LONDON – This is about as close as any member of Theresa May’s government is going to admit that Brexit is going to hurt economic growth in the
In Davos last week, Chancellor of the Exchequer Philip Hammond admitted that he believed consumer demand would decline this year as inflation kicked in, making prices more expensive in Britain compared to Europe.
That, in turn, would hurt economic growth, he said. Here is what he told the World Economic Forum specifically (you can
see a video of it at the 11:00 mark here
“The UK economy has been resilient in 2016, confounding many sceptics who believed that we would face an immediate and negative response in the economy to the Brexit referendum. In fact, we end 2016 as the fastest-growing of the large developed economies. Much of that has depended on consumer demand, consumer demand remaining very strong.
And as I’ve said the currency depreciation is now feeding through into inflation, which will increasingly affect consumer behaviour during this year – hence the lower forecast for economic growth in 2017 as that inflation effect takes place.”
There is a lot to parse there but for anyone who understands economics – ie the audience he was addressing – there is only one way to interpret that statement: Brexit will reduce economic growth and make Britain poorer. Here is why we know that to be true.
Let’s take it line by line:
- “We end 2016 as the fastest-growing of the large developed economies.”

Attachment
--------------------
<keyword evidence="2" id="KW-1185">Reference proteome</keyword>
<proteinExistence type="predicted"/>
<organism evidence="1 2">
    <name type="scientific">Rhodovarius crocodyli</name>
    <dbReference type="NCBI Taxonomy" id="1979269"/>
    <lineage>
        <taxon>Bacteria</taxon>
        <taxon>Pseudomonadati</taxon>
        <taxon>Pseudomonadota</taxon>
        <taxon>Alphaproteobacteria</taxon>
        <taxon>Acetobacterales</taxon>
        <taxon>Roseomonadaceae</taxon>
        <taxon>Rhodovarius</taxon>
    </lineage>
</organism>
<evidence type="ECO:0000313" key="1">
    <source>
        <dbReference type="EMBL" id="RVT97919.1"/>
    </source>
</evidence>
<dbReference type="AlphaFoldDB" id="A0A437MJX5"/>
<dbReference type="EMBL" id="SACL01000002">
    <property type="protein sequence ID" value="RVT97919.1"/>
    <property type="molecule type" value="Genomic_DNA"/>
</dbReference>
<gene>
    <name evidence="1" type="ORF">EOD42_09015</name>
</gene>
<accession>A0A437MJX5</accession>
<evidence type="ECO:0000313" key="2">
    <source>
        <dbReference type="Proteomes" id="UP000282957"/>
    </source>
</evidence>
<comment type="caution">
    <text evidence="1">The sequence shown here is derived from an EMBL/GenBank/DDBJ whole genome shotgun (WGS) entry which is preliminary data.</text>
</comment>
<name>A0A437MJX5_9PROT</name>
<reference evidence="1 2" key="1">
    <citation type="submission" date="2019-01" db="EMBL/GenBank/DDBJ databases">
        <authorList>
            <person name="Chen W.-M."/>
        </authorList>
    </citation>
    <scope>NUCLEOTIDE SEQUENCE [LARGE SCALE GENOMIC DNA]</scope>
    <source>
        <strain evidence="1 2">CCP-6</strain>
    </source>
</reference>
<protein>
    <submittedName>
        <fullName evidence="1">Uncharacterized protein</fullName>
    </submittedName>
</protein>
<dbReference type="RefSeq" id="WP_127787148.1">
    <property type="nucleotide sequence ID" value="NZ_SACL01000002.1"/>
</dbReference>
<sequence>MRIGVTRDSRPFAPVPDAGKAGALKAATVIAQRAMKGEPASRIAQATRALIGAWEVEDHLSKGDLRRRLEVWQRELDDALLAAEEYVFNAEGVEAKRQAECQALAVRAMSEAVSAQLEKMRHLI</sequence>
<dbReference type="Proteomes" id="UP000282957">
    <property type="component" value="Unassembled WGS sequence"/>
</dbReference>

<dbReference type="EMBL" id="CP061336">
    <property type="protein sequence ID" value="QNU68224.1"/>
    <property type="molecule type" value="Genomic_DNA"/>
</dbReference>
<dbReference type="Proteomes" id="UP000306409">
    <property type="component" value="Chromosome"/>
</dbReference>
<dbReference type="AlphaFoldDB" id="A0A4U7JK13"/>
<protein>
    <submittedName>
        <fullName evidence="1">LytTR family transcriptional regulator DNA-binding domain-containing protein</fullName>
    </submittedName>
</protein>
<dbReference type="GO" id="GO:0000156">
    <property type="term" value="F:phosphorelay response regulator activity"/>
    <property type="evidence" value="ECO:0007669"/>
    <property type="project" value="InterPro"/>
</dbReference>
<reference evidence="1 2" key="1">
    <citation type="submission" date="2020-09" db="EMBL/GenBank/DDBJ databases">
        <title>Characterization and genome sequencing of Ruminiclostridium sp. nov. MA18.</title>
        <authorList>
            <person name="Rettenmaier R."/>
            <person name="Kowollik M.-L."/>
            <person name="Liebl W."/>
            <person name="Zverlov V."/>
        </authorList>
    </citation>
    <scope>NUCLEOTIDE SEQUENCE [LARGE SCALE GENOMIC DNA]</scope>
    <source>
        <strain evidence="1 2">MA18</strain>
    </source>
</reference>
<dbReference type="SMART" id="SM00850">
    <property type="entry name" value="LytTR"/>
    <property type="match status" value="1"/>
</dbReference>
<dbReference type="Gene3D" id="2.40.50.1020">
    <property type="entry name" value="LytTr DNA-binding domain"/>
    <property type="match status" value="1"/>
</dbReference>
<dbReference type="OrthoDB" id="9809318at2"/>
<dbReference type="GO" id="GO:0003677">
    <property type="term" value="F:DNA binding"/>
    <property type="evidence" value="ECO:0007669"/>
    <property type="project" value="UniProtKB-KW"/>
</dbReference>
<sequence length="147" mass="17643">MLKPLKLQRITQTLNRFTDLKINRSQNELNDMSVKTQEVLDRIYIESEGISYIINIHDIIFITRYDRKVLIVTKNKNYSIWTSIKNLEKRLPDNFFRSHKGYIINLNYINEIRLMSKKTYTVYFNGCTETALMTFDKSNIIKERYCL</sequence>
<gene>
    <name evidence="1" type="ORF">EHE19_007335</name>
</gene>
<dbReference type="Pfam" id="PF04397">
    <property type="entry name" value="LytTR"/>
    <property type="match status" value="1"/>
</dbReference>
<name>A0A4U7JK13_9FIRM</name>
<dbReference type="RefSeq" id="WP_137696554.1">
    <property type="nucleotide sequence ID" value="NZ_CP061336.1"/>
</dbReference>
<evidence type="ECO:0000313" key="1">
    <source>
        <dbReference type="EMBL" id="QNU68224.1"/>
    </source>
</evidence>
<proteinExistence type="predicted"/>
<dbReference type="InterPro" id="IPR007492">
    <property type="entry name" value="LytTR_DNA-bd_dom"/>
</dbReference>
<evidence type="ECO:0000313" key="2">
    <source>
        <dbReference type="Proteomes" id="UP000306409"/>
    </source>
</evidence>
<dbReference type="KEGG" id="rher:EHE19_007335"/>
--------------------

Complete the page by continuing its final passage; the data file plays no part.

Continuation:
– That’s mostly true.
- “Much of that has depended on consumer demand, consumer demand remaining very strong.”
– So far, so good.
“Currency depreciation is now feeding through into inflation.”
This is Hammond admitting that Brexit triggered a devaluation of the pound. That devaluation makes goods priced in dollars and euros more expensive for British money to buy, and prices are now going up. This is important because increasing prices are the most direct and immediate way that British people will get poorer.
“Which will increasingly affect consumer behaviour during this year.”
– In other words, those higher prices will weaken consumer demand, the very thing Hammond just said was fuelling growth.
- “Hence the lower forecast for economic growth in 2017 as that inflation effect takes place.”
– This is a reference to his autumn budget statement, which said that growth in 2016 was 2.1% but would be only 1.4% in 2017 and 1.7% in 2018. Hammond states it here as if was some sort of neutral economic function of inflation, when it is actually a political choice by his government with negative consequences for jobs and growth.
There is no other reasonable interpretation of this statement, and it is interesting that Hammond phrased it this way rather than in layman’s terms: Prices are going up, we’re getting poorer, and this is going to hurt growth.